The following is a guest blog, written by Ann Finkel. Ann is interning at Progress Michigan this summer.

Election season is upon us! It’s a time when every citizen over the age of 18 – not just those with political clout, lots of money, years of experience in the political scene – have the opportunity to have an equal say in the formation of our laws and selection of our leaders. One demographic in particular, however, does not live up to its potential: college-age students. As a college student myself, election season is an exciting time and I hope many fellow students will share my enthusiasm for making our voices heard loud and clear.

Perhaps the traditionally small college turnout is precisely because the political scene is often seen as an arena for those who do have political clout, lots of money, and years of experience. Young voters should realize, however, that we bring a fresh perspective, as well as power in numbers – 46 million citizens ages 18-29 are eligible to vote. Younger citizens are often ahead of the curve in national trends; gay marriage, for example. The overall percent of voters who support gay marriage has risen drastically: 28 percent in 2004, 38 percent in  2012. Meanwhile, 53 percent of younger voters support gay marriage, while only 24 percent of those older than 45 do. This is an example of a debate that young voters have been exposed to growing up, and they are therefore more likely to accept same-sex marriage.

College students tend to be more active voters than those in the same age bracket who have no college experience. A higher percentage of college students are registered, are more likely to vote at a younger age, and are much more likely to know the issues on the ballot than non-students. This is not to say that non-college youth should be ignored – they too deserve an equal voice of course – but only that getting college students to the polls is an especially important task.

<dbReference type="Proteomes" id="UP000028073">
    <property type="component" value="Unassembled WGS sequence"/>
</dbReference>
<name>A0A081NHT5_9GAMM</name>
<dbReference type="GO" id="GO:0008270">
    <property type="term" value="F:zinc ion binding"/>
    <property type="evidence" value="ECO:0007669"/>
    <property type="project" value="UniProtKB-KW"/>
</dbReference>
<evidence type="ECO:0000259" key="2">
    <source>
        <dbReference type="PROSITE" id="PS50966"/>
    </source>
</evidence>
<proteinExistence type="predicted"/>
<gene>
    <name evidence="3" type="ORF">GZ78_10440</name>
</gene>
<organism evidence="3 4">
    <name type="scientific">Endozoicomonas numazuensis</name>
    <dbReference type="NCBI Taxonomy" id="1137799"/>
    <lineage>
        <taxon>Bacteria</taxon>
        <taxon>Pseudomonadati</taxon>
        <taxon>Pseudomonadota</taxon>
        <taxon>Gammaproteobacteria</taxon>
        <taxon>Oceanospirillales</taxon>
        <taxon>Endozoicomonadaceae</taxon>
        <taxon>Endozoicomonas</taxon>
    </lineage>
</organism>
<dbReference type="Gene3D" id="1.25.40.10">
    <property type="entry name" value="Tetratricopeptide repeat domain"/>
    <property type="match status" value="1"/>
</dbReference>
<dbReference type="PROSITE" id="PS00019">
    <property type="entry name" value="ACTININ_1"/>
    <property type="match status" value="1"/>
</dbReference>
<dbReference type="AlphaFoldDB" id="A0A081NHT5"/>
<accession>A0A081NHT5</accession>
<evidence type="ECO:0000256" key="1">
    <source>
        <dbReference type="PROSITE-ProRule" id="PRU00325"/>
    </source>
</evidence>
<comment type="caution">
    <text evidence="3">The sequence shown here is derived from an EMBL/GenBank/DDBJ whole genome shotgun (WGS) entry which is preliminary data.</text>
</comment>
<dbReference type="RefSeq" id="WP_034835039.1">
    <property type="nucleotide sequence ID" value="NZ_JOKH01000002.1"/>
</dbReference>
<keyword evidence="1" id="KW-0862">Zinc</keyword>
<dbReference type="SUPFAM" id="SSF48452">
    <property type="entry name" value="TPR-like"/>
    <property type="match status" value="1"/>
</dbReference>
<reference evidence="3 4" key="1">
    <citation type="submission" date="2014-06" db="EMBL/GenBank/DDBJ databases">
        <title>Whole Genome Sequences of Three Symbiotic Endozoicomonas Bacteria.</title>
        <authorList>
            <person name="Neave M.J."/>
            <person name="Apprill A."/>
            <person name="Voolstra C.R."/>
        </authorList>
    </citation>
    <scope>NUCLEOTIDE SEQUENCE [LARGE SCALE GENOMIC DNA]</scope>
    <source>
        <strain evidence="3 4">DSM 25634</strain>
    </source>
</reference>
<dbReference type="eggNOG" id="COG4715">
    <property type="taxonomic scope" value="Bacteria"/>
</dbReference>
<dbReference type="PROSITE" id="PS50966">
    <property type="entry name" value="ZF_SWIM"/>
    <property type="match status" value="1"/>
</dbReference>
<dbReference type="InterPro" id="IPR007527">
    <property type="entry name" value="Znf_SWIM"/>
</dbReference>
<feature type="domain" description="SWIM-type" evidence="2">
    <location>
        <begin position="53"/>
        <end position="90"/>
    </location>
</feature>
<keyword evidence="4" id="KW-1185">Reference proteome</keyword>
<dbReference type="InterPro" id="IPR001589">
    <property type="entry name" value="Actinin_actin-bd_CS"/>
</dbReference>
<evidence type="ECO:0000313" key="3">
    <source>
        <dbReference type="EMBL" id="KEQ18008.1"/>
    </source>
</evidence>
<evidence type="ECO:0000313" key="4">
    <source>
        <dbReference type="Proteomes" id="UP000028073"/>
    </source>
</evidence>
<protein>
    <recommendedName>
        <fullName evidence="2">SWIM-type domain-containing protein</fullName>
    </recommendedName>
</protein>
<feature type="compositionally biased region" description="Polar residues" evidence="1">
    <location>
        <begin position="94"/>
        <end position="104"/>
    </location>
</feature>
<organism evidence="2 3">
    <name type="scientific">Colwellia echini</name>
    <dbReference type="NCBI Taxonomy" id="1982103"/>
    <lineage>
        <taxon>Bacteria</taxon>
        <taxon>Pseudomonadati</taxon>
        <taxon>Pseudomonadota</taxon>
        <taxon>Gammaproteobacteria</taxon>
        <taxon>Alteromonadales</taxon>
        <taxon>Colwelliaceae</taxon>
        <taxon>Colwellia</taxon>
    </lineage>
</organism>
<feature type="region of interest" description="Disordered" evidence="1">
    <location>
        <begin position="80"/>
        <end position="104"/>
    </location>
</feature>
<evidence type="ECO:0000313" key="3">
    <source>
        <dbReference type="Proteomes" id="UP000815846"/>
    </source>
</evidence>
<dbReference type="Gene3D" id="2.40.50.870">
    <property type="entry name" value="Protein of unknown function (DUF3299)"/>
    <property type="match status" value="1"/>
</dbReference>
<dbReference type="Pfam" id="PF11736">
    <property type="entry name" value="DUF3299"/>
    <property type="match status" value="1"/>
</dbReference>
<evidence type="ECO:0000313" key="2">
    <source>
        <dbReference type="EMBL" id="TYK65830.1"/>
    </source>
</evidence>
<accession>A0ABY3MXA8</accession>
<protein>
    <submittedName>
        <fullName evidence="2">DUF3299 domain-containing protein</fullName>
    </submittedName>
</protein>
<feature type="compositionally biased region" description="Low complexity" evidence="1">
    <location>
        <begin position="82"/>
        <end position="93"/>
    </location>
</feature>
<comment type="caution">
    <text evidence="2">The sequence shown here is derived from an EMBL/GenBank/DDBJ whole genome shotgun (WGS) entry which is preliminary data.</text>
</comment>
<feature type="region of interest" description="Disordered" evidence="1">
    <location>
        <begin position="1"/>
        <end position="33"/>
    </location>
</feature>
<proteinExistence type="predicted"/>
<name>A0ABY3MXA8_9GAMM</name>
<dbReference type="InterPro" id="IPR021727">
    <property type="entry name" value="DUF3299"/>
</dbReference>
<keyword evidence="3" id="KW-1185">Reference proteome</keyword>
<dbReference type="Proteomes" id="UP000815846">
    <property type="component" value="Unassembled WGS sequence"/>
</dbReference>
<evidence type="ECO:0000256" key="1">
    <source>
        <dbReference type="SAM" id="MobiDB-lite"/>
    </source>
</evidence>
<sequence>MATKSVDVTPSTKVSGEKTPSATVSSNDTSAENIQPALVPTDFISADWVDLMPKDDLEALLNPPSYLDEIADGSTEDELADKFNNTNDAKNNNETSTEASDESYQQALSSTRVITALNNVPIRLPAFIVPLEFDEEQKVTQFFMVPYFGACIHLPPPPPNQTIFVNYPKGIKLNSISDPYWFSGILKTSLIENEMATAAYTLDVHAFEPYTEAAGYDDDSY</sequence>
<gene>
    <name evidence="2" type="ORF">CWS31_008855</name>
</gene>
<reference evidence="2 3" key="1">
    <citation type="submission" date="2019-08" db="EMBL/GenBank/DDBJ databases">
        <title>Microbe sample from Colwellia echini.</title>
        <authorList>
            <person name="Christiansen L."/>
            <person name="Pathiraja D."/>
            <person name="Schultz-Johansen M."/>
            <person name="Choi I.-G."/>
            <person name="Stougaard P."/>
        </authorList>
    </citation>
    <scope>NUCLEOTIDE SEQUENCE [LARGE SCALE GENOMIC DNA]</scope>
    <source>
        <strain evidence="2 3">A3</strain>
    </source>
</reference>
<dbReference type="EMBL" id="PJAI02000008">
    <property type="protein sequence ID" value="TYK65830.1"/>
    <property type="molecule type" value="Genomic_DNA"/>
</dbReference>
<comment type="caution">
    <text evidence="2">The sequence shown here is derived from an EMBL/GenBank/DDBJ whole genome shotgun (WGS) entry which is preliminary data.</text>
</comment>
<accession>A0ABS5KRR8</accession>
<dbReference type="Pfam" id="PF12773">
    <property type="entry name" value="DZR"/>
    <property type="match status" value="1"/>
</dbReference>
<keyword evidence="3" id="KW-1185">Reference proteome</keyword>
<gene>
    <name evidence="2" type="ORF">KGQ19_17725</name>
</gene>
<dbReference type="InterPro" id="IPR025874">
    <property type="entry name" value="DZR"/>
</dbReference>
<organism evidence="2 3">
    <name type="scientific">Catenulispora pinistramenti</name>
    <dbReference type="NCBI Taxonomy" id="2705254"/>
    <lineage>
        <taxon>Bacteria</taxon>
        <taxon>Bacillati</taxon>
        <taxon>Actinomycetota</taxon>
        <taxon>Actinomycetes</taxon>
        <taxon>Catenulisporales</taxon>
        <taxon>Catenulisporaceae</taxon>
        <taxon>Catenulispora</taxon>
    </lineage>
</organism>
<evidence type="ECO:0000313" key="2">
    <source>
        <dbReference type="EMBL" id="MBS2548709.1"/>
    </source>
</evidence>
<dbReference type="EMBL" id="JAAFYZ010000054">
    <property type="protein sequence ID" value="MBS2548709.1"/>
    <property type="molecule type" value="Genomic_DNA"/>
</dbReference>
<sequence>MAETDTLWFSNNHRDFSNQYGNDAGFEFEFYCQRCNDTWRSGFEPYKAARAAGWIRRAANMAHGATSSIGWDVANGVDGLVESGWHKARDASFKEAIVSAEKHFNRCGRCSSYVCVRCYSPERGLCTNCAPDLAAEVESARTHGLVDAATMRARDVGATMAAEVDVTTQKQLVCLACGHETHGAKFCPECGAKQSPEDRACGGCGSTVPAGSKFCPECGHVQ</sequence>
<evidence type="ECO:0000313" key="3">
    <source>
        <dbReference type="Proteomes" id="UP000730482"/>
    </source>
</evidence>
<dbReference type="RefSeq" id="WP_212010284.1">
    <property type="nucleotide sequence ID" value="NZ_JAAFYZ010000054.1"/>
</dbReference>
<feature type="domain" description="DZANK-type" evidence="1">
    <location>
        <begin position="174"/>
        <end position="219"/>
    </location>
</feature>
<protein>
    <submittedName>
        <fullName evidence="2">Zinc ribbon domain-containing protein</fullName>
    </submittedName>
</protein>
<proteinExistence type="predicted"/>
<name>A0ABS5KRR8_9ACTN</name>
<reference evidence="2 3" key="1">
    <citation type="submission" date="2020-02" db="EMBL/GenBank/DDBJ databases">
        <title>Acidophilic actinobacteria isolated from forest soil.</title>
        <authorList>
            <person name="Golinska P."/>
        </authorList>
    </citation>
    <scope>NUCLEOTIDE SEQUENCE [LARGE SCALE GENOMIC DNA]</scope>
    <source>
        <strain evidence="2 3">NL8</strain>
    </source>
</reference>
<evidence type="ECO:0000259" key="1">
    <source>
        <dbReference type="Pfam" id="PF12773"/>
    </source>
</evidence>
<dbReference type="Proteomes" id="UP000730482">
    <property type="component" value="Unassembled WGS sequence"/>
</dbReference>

Being informed about how to vote, taking classes that address democratic processes, and being exposed to discussion of political issues at home all make students more likely to vote. It was a victory for voting-rights advocates in Michigan when Governor Snyder vetoed three bills that would have made voting much more difficult for many voters, especially youth. Clarity of absentee voting rules is critical, as many college students are out of town on Election Day. Promoting absentee voting would go a long way toward keeping those out-of-town students involved and active in Michigan politics and elections.

The good news is that voter turnout is on the rise among young people. In the 2008 presidential election, youth turnout rose 2 points to 51%. Many young people were particularly excited to vote in the historic 2008 election, and this enthusiasm must not fade away in 2012. Every college-age citizen should take advantage of the opportunity to make his/her voice heard this year. As I vote today for the first time, I hope to see many fellow college-students doing the same, and I look forward to proudly sporting my “I voted!” sticker for the rest of the day.


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